Afternoon Coffee: Car dealers benefit from chip shortage; Supplies of Covid vaccine outpace demand in US; Suez Canal blockage to impact shipping into June

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While automobile manufacturers are facing great hardships because of the global semiconductor shortage, car dealers are actually experiencing positive outcomes from the chip shortage, according to Reuters.

Car dealers can charge full price for the hottest-selling trucks and SUVs and are also able to reduce promotional spending and other marketing costs required by full-inventoried lots. Car dealers are seeing record profits because of the semiconductor shortage, the article said. These good times aren't set to end anytime soon, either, as the semiconductor shortage could last into 2022.

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"I'm selling about 150% of what I have on the ground," Mike Bowsher, an owner of a car dealership in Atlanta, told Reuters. "We are selling stuff so far up in the pipeline that they're putting money down on 'in-process,' which is in the plant."

Supplies of Covid vaccine outpace demand in US as J&J vaccine pause lifted

The Associated Press reported last week that supply of coronavirus vaccines in the US is outpacing demand, with some places around the country needing to turn down shipments.

More than half of American adults have received at least one vaccine dose. While pharmacists across the country see demand fall and supplies build up, some are urging the federal government to send more vaccine to places where there is demand. The article reports that for now, they’ve mostly been allocating supplies based on population.

“It is kind of stalling. Some people just don’t want it,” a nurse in rural Kansas, Stacey Hileman, told the AP.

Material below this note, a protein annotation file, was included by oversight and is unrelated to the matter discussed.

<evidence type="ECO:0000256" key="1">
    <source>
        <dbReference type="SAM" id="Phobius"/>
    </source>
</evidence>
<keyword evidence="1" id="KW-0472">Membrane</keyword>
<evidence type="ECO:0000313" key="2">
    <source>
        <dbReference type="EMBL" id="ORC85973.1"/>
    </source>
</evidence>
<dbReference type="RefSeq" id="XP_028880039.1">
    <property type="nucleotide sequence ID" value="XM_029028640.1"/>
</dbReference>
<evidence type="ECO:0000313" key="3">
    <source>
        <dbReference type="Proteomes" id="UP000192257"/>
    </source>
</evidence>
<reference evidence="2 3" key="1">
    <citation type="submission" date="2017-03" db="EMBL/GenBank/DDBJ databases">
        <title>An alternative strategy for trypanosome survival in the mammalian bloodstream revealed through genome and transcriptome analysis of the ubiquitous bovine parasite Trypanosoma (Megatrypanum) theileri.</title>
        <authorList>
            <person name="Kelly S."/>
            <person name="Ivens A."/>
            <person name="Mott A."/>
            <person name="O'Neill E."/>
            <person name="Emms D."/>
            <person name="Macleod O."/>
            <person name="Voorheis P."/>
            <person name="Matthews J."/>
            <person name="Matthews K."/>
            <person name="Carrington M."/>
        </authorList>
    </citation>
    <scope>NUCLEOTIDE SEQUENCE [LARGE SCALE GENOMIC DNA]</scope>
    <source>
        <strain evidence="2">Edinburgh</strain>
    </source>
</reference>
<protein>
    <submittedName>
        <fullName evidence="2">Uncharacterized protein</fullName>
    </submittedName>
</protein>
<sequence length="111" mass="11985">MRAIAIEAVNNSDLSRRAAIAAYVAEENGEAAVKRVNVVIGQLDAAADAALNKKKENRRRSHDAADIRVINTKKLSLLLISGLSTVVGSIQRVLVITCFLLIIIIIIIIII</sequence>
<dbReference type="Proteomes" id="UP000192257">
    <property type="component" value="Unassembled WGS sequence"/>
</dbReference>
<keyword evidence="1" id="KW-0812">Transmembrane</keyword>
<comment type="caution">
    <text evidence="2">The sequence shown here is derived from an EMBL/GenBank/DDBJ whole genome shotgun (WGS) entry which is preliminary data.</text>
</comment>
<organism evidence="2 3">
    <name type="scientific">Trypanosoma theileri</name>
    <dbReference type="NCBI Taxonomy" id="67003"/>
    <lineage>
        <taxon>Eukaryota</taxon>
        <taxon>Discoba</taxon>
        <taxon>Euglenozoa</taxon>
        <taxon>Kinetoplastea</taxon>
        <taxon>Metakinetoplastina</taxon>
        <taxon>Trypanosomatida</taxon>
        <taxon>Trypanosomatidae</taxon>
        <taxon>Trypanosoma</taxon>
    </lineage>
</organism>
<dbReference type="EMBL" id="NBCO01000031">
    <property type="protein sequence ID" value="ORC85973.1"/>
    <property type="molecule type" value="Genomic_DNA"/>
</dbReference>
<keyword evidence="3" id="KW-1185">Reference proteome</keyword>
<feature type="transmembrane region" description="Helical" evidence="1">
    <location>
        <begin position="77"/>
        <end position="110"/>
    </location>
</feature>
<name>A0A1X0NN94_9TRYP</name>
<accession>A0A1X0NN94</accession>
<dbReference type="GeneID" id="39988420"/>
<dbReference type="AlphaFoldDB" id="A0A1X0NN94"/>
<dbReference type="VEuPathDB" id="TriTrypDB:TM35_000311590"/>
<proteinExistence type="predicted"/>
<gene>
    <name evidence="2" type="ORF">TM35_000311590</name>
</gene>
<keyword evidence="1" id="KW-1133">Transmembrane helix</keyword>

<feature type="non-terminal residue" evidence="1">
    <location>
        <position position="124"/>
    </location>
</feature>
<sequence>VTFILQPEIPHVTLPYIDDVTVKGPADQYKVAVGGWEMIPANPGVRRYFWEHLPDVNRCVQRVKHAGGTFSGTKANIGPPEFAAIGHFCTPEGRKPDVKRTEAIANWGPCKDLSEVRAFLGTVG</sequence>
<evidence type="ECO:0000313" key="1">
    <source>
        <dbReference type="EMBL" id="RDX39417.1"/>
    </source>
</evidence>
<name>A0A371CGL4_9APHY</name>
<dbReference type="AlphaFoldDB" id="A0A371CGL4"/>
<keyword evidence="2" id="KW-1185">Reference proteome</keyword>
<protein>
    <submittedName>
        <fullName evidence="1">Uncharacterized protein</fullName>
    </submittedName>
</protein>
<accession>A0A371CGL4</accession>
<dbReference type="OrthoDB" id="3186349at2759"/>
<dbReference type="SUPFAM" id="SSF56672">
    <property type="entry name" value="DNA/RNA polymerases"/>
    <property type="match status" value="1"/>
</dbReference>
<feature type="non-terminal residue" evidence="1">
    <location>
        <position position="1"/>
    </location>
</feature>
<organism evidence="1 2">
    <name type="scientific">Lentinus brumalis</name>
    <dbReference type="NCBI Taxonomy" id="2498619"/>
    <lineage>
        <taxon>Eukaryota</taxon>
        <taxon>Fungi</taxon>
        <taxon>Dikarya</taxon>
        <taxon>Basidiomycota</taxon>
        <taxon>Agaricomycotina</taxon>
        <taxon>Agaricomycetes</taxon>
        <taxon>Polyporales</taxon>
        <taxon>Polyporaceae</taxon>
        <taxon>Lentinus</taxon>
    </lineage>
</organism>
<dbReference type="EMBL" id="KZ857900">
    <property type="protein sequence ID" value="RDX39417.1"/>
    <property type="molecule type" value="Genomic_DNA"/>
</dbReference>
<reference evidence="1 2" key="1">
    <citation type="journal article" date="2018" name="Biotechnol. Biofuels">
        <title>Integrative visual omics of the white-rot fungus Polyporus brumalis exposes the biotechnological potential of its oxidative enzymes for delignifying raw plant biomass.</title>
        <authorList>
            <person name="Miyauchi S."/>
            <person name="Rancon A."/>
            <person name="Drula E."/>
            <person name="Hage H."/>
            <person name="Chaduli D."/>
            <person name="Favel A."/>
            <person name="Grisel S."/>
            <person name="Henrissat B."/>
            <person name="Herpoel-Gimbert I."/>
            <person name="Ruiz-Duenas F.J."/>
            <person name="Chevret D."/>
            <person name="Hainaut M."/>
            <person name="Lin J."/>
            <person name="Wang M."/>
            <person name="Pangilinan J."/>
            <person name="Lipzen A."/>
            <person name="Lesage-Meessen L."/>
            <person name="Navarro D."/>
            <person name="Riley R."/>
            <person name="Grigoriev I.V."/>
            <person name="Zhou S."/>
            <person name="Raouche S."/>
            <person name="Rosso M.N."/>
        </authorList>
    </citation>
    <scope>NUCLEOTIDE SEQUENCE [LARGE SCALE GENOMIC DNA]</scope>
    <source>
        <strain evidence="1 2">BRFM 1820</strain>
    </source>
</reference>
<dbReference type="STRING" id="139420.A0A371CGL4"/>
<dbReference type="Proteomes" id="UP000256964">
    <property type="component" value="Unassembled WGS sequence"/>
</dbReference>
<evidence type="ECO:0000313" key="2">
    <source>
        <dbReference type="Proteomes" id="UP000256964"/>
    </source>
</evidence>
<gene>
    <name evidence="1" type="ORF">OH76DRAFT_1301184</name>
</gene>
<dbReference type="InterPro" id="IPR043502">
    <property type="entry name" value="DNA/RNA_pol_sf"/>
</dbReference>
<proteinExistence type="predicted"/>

The demand and supply issue comes on the heels of the Food and Drug Administration and Centers for Disease Control and Prevention lifting a 10-day pause on the Johnson & Johnson one-shot Covid vaccine last Friday, NBC News reported. Federal regulators initially paused the shot because of concerns about a rare blood clot.

Impacts from Suez Canal blockage expected to last into June

Supply Chain Dive reported that issues from the Suez Canal blockage are expected to stretch into June, data from Sea-Intelligence shows.

Most of the issues are coming from a loss in ocean capacity from carrier schedule changes after the Ever Given ship was stuck in the Suez Canal for about a week. Sea-Intelligence CEO Alan Murphy said the impacts will come in two waves — the first which will be absorbed “quickly” and a second that will have longer-term impacts on markets.

Alerted schedules and delays have resulted in carriers unloading cargo at incorrect ports as they try to turn ships around and get back to Asia. The Port of Antwerp said the blockage is expected to result in delayed ship calls and general operational challenges throughout Q2, the article said.

"Port congestion and delays at both origins and destinations are expected to make the container shortage in Asia worse over the next few weeks, before easing in early June," Freightos said in an emailed market update, Supply Chain Dive reported.

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